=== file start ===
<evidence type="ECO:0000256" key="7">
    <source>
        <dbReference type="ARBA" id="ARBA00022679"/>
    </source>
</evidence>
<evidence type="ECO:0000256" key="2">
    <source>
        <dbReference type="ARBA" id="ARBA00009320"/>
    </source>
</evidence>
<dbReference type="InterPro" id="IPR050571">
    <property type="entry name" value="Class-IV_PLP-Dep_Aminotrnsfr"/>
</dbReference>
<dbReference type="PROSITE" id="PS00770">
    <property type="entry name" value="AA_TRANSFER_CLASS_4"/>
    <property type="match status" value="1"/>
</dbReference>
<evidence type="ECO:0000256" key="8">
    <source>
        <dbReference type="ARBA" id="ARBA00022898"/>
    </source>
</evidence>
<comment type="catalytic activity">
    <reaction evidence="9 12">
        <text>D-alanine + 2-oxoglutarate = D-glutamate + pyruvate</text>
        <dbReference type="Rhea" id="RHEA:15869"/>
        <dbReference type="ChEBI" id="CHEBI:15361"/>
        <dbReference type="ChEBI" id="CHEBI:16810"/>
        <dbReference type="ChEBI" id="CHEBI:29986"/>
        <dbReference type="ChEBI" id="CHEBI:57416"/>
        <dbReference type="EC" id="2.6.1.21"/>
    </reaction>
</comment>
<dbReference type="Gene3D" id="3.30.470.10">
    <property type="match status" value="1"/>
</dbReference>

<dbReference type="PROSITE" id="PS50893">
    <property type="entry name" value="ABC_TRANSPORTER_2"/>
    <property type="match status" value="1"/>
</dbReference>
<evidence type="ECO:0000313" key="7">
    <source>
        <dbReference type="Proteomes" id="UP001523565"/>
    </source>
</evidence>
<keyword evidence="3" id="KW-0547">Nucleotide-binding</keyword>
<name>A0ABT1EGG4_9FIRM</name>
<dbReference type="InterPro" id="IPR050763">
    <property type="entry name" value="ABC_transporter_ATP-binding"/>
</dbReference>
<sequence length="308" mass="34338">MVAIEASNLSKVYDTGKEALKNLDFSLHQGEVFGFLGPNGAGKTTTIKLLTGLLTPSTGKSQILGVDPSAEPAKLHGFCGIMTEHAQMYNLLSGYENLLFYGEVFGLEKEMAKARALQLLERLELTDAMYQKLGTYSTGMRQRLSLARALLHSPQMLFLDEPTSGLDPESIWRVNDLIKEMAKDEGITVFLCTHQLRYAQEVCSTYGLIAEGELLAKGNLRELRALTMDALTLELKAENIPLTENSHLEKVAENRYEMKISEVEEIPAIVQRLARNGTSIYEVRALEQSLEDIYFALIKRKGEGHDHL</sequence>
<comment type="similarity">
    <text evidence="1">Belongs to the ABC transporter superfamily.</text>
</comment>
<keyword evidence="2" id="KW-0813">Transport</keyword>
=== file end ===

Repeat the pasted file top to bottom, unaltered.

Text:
<evidence type="ECO:0000256" key="7">
    <source>
        <dbReference type="ARBA" id="ARBA00022679"/>
    </source>
</evidence>
<evidence type="ECO:0000256" key="2">
    <source>
        <dbReference type="ARBA" id="ARBA00009320"/>
    </source>
</evidence>
<dbReference type="InterPro" id="IPR050571">
    <property type="entry name" value="Class-IV_PLP-Dep_Aminotrnsfr"/>
</dbReference>
<dbReference type="PROSITE" id="PS00770">
    <property type="entry name" value="AA_TRANSFER_CLASS_4"/>
    <property type="match status" value="1"/>
</dbReference>
<evidence type="ECO:0000256" key="8">
    <source>
        <dbReference type="ARBA" id="ARBA00022898"/>
    </source>
</evidence>
<comment type="catalytic activity">
    <reaction evidence="9 12">
        <text>D-alanine + 2-oxoglutarate = D-glutamate + pyruvate</text>
        <dbReference type="Rhea" id="RHEA:15869"/>
        <dbReference type="ChEBI" id="CHEBI:15361"/>
        <dbReference type="ChEBI" id="CHEBI:16810"/>
        <dbReference type="ChEBI" id="CHEBI:29986"/>
        <dbReference type="ChEBI" id="CHEBI:57416"/>
        <dbReference type="EC" id="2.6.1.21"/>
    </reaction>
</comment>
<dbReference type="Gene3D" id="3.30.470.10">
    <property type="match status" value="1"/>
</dbReference>

<dbReference type="PROSITE" id="PS50893">
    <property type="entry name" value="ABC_TRANSPORTER_2"/>
    <property type="match status" value="1"/>
</dbReference>
<evidence type="ECO:0000313" key="7">
    <source>
        <dbReference type="Proteomes" id="UP001523565"/>
    </source>
</evidence>
<keyword evidence="3" id="KW-0547">Nucleotide-binding</keyword>
<name>A0ABT1EGG4_9FIRM</name>
<dbReference type="InterPro" id="IPR050763">
    <property type="entry name" value="ABC_transporter_ATP-binding"/>
</dbReference>
<sequence length="308" mass="34338">MVAIEASNLSKVYDTGKEALKNLDFSLHQGEVFGFLGPNGAGKTTTIKLLTGLLTPSTGKSQILGVDPSAEPAKLHGFCGIMTEHAQMYNLLSGYENLLFYGEVFGLEKEMAKARALQLLERLELTDAMYQKLGTYSTGMRQRLSLARALLHSPQMLFLDEPTSGLDPESIWRVNDLIKEMAKDEGITVFLCTHQLRYAQEVCSTYGLIAEGELLAKGNLRELRALTMDALTLELKAENIPLTENSHLEKVAENRYEMKISEVEEIPAIVQRLARNGTSIYEVRALEQSLEDIYFALIKRKGEGHDHL</sequence>
<comment type="similarity">
    <text evidence="1">Belongs to the ABC transporter superfamily.</text>
</comment>
<keyword evidence="2" id="KW-0813">Transport</keyword>